“I’ve appreciated the product all my life because I’ve listened to my grandparents criticize and critique each kind of piece and each kind of chocolate,” Nagle said. “We have tested chocolates through the years over and over and over again.”

Her involvement in the family business began at a young age, as she and her cousins worked as children at one of Phillips’ early locations in Belmont.

“We all scraped papers. We polished them,” she said. “We did all kinds of tasks in the background until we were old enough to work in the store in some capacity. Many went on to do other things, and I stayed.”

Nagle’s steady voice and air of confidence reflect the lessons she and her cousins were taught by the family’s previous generations. Phillips employees expressed their admiration of Nagle’s ability to balance her disciplined authority with kindness.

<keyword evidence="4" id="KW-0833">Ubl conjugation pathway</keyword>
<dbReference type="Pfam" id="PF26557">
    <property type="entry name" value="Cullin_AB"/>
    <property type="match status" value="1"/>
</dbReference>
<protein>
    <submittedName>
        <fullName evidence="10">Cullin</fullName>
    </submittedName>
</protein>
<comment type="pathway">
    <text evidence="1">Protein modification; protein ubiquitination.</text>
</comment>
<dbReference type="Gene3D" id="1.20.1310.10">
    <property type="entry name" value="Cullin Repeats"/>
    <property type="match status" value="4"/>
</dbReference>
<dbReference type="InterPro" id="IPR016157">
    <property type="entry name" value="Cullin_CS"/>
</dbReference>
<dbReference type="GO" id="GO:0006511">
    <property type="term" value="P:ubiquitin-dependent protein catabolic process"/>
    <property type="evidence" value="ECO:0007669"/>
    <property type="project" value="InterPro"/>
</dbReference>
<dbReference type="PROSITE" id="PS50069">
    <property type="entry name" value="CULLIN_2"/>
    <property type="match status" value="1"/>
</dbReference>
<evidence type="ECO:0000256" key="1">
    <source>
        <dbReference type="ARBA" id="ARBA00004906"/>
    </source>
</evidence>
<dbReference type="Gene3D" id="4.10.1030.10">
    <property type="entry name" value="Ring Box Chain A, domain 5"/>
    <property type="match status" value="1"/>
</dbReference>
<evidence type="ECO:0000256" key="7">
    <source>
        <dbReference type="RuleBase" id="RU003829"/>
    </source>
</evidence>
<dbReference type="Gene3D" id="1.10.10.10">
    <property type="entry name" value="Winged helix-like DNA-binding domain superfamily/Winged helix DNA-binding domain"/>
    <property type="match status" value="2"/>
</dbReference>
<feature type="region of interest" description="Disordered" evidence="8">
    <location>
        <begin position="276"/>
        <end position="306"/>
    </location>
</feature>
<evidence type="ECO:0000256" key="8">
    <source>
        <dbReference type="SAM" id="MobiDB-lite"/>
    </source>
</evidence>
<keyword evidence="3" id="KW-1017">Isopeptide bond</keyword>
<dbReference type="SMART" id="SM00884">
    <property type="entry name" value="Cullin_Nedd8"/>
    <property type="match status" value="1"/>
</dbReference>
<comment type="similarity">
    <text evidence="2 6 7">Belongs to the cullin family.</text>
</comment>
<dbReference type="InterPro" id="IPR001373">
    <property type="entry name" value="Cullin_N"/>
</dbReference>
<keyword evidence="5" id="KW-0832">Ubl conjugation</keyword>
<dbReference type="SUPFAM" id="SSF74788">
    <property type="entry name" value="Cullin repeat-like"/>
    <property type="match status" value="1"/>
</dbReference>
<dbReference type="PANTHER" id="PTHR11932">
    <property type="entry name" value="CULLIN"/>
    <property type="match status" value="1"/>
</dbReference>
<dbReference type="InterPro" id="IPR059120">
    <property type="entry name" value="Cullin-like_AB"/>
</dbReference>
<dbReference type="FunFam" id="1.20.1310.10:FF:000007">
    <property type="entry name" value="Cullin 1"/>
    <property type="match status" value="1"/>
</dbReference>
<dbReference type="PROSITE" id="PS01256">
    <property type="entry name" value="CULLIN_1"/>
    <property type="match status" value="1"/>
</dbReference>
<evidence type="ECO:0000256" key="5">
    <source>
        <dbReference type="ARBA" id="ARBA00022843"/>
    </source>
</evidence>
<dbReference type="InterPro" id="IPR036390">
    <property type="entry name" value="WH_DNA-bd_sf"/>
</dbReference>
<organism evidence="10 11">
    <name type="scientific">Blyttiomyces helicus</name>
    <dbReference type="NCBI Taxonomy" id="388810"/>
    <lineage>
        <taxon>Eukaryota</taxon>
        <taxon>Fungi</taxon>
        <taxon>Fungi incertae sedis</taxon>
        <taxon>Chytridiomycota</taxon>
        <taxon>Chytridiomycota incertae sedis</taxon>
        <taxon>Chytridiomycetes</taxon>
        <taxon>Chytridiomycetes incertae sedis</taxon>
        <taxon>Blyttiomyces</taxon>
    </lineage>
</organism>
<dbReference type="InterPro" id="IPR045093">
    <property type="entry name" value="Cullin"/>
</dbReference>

“We come from an Italian background, and it was instilled in all of us growing up that the work ethic was very important,” Nagle said.

That’s not to say, however, that Nagle is intimidating in any way. The respect for tradition that she picked up from her Italian heritage causes employees to liken Nagle to an older and wiser family member.

“She’s great. It’s kind of like working for your grandmother” said Chelsea Williams, the assistant store manager. “She’s very easy to talk to if you have to and she knows what she’s doing … You can ask her about anything.”

Carol Dominique, a member of the sales staff, enthusiastically agreed with Williams and added, “[Nagle is] a family person. You won’t see that in other places.”